The Gov Isn’t Very Good At Fixing Software

According to Veracode, the government isn’t very good at fixing software flaws.  In fact, of 7 vertical segments, they rank last.  The financial and manufacturing sectors do best at fixing vulnerabilities.  Healthcare organizations don’t do well and cloud vendors (SaaS) fail the OWASP top 10 almost 75% of the time.  Given this, it is not surprising that hackers are having a field day.

Veracode makes software and sells services to help companies squash bugs, so that is how they get their data.  According to Veracode’s study:

The level of compliance on the first risk assessment test, by industry is ranked like this:  Financial (42%), Manufacturing (35%), Tech (32%), Healthcare (31%), Retail (30%), other (30%) and, last and apparently least, Government (24%).

Remediation is a very important metric.  What percentage of the bugs that you find do you fix.  You might think the answer is all of them and maybe in a perfect world that would be true, but there are lots of reasons why it isn’t true.  Manufacturing wins this contest at 81% fixed, followed by Financial (65%), Retail (60%), Other (52%), Tech (50%), Healthcare (43%) .  Government brings up the rear at 27%.  Usually, time and money drive fixing the bugs, along with the PERCEIVED risk that is that the flaw represents.  I say perceived because many companies don’t think that they are going to be attacked.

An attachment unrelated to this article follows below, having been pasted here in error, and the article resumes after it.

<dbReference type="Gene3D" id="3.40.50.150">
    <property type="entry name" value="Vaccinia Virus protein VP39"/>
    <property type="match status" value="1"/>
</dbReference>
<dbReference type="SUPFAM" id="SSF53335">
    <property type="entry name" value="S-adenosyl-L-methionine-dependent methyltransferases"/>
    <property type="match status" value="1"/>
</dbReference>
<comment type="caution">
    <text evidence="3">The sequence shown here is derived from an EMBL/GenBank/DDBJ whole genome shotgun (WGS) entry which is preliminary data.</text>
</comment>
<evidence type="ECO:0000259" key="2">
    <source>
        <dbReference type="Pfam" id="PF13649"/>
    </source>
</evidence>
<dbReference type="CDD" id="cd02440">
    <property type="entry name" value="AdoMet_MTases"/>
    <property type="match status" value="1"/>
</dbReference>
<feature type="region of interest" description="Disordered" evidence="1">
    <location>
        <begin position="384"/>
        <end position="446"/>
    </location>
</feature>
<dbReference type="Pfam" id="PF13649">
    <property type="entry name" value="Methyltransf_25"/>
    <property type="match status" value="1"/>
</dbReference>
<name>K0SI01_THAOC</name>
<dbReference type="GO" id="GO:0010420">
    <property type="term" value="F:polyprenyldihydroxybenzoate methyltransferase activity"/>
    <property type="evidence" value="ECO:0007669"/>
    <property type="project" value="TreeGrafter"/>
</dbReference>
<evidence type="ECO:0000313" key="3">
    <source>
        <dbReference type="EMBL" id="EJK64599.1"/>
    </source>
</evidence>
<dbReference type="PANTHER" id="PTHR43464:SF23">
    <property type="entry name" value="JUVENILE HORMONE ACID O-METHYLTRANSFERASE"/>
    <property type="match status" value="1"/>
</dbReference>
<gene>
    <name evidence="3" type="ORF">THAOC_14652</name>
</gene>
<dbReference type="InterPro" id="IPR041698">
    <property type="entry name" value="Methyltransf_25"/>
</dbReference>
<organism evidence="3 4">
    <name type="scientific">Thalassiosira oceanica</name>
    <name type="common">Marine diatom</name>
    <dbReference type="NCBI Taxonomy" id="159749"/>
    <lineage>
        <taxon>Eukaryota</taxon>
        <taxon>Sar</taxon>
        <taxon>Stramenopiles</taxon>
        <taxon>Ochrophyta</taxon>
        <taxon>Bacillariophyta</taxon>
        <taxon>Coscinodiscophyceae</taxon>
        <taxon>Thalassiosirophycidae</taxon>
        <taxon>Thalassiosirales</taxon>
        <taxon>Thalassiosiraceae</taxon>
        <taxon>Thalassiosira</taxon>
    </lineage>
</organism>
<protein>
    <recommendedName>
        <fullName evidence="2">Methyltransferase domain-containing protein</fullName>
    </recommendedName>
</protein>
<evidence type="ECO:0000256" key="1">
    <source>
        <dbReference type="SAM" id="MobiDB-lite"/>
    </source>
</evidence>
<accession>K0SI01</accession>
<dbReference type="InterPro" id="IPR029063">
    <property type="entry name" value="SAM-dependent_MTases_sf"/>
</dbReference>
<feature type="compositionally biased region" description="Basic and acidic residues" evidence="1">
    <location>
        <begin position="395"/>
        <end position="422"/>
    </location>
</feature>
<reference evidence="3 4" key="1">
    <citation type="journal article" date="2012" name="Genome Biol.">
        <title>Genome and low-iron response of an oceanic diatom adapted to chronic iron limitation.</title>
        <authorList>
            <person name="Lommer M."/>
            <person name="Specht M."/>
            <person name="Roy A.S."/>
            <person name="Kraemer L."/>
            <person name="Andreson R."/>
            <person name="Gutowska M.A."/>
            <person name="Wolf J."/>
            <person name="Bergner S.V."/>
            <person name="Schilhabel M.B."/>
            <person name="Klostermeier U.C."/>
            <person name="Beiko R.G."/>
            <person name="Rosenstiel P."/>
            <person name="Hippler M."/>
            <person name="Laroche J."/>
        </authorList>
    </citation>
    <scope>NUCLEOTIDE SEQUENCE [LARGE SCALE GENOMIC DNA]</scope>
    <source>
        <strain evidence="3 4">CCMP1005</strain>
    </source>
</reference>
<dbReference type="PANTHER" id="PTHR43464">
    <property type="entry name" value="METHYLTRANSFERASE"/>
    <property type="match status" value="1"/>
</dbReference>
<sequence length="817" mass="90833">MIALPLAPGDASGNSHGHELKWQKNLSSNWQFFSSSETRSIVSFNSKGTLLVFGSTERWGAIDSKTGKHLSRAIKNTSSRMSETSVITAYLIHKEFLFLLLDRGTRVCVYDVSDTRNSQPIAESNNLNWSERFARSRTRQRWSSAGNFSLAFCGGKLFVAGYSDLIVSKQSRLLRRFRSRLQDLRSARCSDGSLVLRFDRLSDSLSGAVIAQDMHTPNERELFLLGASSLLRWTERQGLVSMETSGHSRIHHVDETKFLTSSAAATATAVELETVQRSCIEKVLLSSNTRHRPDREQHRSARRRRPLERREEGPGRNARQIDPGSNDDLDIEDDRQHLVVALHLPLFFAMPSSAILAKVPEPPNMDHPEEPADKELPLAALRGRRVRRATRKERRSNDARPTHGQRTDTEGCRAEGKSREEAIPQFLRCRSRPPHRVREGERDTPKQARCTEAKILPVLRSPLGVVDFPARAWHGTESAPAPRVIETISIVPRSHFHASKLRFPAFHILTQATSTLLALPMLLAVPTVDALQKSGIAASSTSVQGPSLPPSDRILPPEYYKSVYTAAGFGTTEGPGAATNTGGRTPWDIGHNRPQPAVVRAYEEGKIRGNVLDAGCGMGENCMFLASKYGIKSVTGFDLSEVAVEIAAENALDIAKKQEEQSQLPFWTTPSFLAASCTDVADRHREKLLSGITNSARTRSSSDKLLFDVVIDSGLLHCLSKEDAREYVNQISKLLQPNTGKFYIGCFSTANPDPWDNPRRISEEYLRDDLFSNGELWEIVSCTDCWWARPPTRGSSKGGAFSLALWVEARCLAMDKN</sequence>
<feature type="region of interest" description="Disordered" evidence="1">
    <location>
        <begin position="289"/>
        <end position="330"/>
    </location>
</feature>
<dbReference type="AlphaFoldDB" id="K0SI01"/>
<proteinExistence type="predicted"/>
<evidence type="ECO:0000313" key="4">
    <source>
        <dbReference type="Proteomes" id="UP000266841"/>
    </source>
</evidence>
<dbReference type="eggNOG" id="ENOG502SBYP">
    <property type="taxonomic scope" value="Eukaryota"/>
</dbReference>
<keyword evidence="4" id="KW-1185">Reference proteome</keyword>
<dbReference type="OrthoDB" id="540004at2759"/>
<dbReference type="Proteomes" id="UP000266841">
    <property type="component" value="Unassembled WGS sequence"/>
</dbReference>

According to the report, cryptographic issues seem to be a big problem.  Cryptographic issues could mean that sensitive data isn’t encrypted or the implementation of cryptography is poor.

Turning to risk improvement, the report says that while only 14% of the overall flaws detected were fixed between the first assessment and the most recent one, 58% of the high and very high severity flaws were fixed.  Said differently, more than 40% of the high and very high severity flaws are still out there and over 80% of the total flaws are still left in the code.

This data says that there is a lot of room for improvement.  Interestingly, internally developed software seems to test better than commercial software, which is counter intuitive.  Overall, internally developed software was compliant on the first pass of testing 37% of the time while commercial software passed 28%.

The report is available at this link.

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